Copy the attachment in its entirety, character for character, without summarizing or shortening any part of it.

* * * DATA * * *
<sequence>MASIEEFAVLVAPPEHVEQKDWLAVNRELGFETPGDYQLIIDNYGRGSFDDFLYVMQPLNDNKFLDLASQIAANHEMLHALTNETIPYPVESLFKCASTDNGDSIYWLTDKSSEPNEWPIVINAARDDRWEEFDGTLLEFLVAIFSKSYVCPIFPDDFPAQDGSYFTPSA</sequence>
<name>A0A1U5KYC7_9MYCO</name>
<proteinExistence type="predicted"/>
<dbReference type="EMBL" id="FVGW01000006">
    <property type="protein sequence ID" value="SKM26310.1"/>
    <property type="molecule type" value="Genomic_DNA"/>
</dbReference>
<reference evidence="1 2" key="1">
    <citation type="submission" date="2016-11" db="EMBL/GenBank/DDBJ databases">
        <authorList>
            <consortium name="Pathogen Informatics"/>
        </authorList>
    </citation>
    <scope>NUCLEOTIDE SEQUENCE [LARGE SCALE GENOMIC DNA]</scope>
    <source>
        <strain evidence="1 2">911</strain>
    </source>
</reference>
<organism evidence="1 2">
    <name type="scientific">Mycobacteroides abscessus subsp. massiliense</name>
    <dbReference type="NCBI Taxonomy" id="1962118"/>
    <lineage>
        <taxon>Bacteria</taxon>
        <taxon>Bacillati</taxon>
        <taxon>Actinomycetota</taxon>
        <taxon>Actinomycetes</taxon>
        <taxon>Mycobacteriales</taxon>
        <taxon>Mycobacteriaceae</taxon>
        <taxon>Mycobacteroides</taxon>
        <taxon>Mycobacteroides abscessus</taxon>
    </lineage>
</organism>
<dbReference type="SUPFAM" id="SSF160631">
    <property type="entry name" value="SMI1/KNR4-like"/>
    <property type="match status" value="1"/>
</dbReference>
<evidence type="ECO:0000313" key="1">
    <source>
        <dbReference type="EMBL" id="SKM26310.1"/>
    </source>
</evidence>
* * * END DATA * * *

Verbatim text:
<sequence>MASIEEFAVLVAPPEHVEQKDWLAVNRELGFETPGDYQLIIDNYGRGSFDDFLYVMQPLNDNKFLDLASQIAANHEMLHALTNETIPYPVESLFKCASTDNGDSIYWLTDKSSEPNEWPIVINAARDDRWEEFDGTLLEFLVAIFSKSYVCPIFPDDFPAQDGSYFTPSA</sequence>
<name>A0A1U5KYC7_9MYCO</name>
<proteinExistence type="predicted"/>
<dbReference type="EMBL" id="FVGW01000006">
    <property type="protein sequence ID" value="SKM26310.1"/>
    <property type="molecule type" value="Genomic_DNA"/>
</dbReference>
<reference evidence="1 2" key="1">
    <citation type="submission" date="2016-11" db="EMBL/GenBank/DDBJ databases">
        <authorList>
            <consortium name="Pathogen Informatics"/>
        </authorList>
    </citation>
    <scope>NUCLEOTIDE SEQUENCE [LARGE SCALE GENOMIC DNA]</scope>
    <source>
        <strain evidence="1 2">911</strain>
    </source>
</reference>
<organism evidence="1 2">
    <name type="scientific">Mycobacteroides abscessus subsp. massiliense</name>
    <dbReference type="NCBI Taxonomy" id="1962118"/>
    <lineage>
        <taxon>Bacteria</taxon>
        <taxon>Bacillati</taxon>
        <taxon>Actinomycetota</taxon>
        <taxon>Actinomycetes</taxon>
        <taxon>Mycobacteriales</taxon>
        <taxon>Mycobacteriaceae</taxon>
        <taxon>Mycobacteroides</taxon>
        <taxon>Mycobacteroides abscessus</taxon>
    </lineage>
</organism>
<dbReference type="SUPFAM" id="SSF160631">
    <property type="entry name" value="SMI1/KNR4-like"/>
    <property type="match status" value="1"/>
</dbReference>
<evidence type="ECO:0000313" key="1">
    <source>
        <dbReference type="EMBL" id="SKM26310.1"/>
    </source>
</evidence>